Click to enlarge. *If your cells need a special buffer, contact Biotium technical support to ask about compatibility. Note that the use of the prestaining solution is required for efficient labeling with MemBrite® Fix.

4. Use the right fixative and mounting medium

Original CellBrite® and CellBrite® Steady dyes are compatible with formaldehyde (PFA) fixation. However, they can’t be used with solvents like methanol, detergents, or mounting medium with glycerol. In contrast CellBrite® Fix and MemBrite® Fix can be fixed, permeabilized, and mounted with any standard protocol, and mounted with antifade mounting medium like our EverBrite™ Mounting Medium. See below for guidelines on fix/perm and mounting.

Click to enlarge. * We’ve had good results when PFA-fixed cells are permeabilized with 0.1% Triton® X-100 before staining with original CellBrite® dyes. See the product information sheets for details.

5. Know what to expect when imaging

Original CellBrite® dyes mainly stain the plasma membrane, even in fixed cells. The dyes themselves are very stable and have been reported to stain live cells for weeks in culture. However, dye localization in live cells changes over time. If live cells are cultured after staining, the labeled membrane will be rapidly internalized, so staining will change from cell surface to intracellular vesicles, usually becoming mostly intracellular after a few hours.

CellBrite® Steady Dyes equilibrate between intracellular compartments and the plasma membrane. This allows the cells to retain surface staining as well as intracellular staining for several days. These kits also include CellBrite® Steady Enhancer as an optional reagent that can be used to mask intracellular fluorescence of CellBrite® Steady Dyes, providing more selective visualization of cell boundaries.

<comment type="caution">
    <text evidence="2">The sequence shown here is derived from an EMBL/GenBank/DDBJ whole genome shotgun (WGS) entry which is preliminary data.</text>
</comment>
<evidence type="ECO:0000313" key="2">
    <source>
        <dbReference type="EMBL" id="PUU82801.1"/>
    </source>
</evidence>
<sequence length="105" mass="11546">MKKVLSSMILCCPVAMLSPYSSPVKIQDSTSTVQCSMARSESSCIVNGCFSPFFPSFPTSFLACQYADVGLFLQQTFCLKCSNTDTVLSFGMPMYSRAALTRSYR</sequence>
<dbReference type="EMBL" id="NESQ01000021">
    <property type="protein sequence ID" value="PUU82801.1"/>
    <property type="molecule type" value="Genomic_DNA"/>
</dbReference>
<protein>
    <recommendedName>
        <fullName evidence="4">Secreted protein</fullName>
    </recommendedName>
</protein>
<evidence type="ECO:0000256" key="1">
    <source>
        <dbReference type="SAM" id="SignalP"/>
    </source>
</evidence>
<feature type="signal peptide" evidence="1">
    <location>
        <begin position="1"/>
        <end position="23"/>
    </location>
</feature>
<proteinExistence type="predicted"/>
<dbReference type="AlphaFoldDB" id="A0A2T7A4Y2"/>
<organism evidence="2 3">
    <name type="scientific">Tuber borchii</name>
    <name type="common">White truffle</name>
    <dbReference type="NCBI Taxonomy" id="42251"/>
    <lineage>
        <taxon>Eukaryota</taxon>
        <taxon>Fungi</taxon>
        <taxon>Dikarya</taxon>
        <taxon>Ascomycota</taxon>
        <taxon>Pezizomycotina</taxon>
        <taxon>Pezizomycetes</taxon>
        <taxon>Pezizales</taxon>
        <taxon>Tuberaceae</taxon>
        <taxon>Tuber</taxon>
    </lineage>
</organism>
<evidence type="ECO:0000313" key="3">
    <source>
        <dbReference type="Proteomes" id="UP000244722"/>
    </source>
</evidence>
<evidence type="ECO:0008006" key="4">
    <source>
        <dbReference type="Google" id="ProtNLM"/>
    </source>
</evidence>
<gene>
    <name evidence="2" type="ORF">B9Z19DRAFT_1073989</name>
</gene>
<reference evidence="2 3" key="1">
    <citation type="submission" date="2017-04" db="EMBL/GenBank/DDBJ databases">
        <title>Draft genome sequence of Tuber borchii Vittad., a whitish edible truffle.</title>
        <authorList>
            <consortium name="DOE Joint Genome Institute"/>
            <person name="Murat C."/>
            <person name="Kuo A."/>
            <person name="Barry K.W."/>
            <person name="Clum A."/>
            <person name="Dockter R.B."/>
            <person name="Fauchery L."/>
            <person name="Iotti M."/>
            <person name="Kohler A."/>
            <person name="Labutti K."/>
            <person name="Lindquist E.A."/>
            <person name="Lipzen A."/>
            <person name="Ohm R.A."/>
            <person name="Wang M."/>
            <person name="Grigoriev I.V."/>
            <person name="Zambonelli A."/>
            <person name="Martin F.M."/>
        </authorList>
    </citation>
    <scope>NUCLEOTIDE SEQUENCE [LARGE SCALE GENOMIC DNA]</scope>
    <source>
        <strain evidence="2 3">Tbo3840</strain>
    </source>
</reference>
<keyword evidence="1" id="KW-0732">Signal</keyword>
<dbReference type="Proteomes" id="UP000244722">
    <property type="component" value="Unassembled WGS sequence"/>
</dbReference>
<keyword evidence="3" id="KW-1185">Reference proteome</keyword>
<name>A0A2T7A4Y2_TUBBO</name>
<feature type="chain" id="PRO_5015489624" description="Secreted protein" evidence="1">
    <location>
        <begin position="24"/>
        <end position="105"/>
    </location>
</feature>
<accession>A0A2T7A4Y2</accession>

CellBrite® Fix and MemBrite® Fix localization will also change from cell surface to intracellular as membranes turn over, like original CellBrite®. Because they react with membrane proteins,  CellBrite® Fix and MemBrite® Fix dyes may not be retained by cells for as long as original CellBrite®. Fluorescence is usually detectable for up to 48 hours after staining.

For stable, long-term imaging of cell morphology, our ViaFluor® SE dyes may be a more suitable alternative than membrane stains. See our Tech Tip: Using ViaFluor® SE Stains for Cell Tracing and Co-Culture.

Staining of dead cells

CellBrite® Fix and MemBrite® Fix react irreversibly with cellular proteins. In live cells, this occurs on the cell surface, because the dyes can’t penetrate the membrane. But they do get inside dead cells, where there are many more targets for reaction. As a consequence, the dyes stain dead cells much more brightly than live cells. When imaging these stains, do not focus on very bright, rounded up or shrunken dead cells. Instead, adjust imaging settings to detect the live cell membrane staining. The dead cell signal will likely be saturated under these settings. If the dead cell staining interferes with your imaging, try using high magnification and confocal imaging to exclude dead cells from the field of view. You may also try using one of our original CellBrite® dyes, which do not show such dramatic differences in signal between live and dead cells.

See products

Find out more

See our Tech Tip: Cell Surface Stains for Live & Fixed Cells

Download our Membrane & Surface Stains Selection Guide

See CellBrite® & MemBrite® FAQs